risks; if you never push yourself to be the best you can be in your work
or personal life; if you seek instead the quick, easy way out of boredom
or unhappiness with routine banal pleasures. In short, if you try to do
what everyone else is doing and never listen to, or develop, your inner
voice, you will be forgotten.
Erika: when she gave, she gave generously, fully, not necessarily material
things (although she did that, too), modestly, quietly, to the deserving,
but of herself. As I said at her funeral, she really saw people. She used
her third eye, the one we all have, but ignore, the eye of instinct, to
see straight into you. By seeing I donít mean the ordinary sight and
sounds of our everyday masks, the ones we put on bravely to face the
world, our little vanities and insecurities. No, a light in her burned
straight into us. And saw not our flaws, but our potential, our beauty.
And with this third eye she saw what was most important to us in the
world, be it our children, our work, our loves.
she was also scrupulous. She was impatient with anything that was second
rate. Iím not talking about material things here. I am talking of the
human heart. She was forgiving, but she didnít have time for people who
never took the time to find out who they truly are. She was impatient with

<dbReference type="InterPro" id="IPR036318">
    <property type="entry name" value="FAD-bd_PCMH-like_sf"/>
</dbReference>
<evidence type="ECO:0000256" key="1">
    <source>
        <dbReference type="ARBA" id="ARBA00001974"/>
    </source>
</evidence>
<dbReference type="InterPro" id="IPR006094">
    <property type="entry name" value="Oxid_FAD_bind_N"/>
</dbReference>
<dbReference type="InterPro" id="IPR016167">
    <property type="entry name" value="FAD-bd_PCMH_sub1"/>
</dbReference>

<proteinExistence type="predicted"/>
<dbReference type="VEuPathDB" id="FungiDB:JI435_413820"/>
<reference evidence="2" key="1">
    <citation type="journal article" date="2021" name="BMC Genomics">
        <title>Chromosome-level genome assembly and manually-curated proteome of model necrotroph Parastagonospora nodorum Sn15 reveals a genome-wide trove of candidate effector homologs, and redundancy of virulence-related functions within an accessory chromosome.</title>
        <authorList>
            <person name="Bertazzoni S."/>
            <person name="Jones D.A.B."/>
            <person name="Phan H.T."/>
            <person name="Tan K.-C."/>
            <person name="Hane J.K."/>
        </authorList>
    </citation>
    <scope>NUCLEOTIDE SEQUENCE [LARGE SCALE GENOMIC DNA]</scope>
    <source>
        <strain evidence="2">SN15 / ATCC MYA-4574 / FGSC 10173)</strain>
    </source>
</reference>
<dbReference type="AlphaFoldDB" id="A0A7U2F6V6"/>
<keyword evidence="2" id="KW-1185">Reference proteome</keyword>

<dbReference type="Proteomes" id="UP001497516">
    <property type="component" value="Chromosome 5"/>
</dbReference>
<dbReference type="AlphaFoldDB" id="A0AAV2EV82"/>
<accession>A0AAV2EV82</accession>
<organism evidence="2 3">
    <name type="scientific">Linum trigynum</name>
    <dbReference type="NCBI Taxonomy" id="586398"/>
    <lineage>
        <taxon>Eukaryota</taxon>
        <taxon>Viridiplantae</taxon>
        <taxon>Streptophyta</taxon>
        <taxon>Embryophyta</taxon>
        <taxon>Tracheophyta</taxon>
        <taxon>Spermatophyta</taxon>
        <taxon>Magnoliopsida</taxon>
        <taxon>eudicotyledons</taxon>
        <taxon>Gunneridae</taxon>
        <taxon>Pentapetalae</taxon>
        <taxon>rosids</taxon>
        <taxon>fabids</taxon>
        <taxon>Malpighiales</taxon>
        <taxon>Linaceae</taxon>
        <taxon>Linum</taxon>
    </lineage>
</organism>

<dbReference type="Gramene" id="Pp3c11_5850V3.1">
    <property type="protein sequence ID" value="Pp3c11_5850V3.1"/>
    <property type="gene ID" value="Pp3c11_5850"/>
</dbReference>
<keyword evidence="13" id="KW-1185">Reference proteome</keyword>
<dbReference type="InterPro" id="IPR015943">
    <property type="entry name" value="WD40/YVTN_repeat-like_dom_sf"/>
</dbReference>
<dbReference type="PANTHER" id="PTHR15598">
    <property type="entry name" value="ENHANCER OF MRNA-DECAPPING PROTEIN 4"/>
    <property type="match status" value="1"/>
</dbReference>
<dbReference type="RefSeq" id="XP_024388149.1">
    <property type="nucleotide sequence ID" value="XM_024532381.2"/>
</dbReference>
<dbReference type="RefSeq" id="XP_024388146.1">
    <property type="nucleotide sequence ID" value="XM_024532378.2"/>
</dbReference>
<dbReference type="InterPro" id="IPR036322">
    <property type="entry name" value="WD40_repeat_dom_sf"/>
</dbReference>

the mimic men and women who live life on the surface. As a result, Erika
always made real contact with people, from gardeners to ambassadors, from
teenagers to the elderly. She gave. She gave warmth.
really cared about your aspirations and your dreams, no matter how small
or big they were. As Diana Mahabir said, she not only saw our potential,
but contact with her made us push ourselves to be better. Erikaís
contact with the people she loved and who loved her was so powerful that
five, ten, 15 minutes after she died, people turned up to see her. They
didnít know she had died. They just came to visit. She gave love in
abundance, the real thing, and she got it back in huge showers. She
brought people together. We began talking like old friends, all of us
instinctively feeling: well, if Erika liked or loved you, you must be
okay. It didnít feel, and still hasnít felt, like she has gone. As if
by magic, members of the Jewish community appeared.
read the last rights in the wonderful rich language of Hebrew as her
daughter, Francesca, said, ďIt was so Erika.Ē I know what she meant:
spontaneous, loving, warm. The funeral was the same. A conch shell from
the boys in Tobago, wild flowers, a card with a lush garden, a red rose.
Hebrew prayers, words of love and friendship, laughter. The joy she gave
us was alive in the hearts of the more than 300 people who came to say
look at her smiling face in the photograph and thank her. She had enough
light in her to light up each person who cared about her. Thank you for
that light. It will stay in us all our lives and, hopefully, we in turn
can share it with those we love and admire.
to come back to my first point, people die as they live. If they are like
Erika, they are alive in us always. Death is no longer the enemy.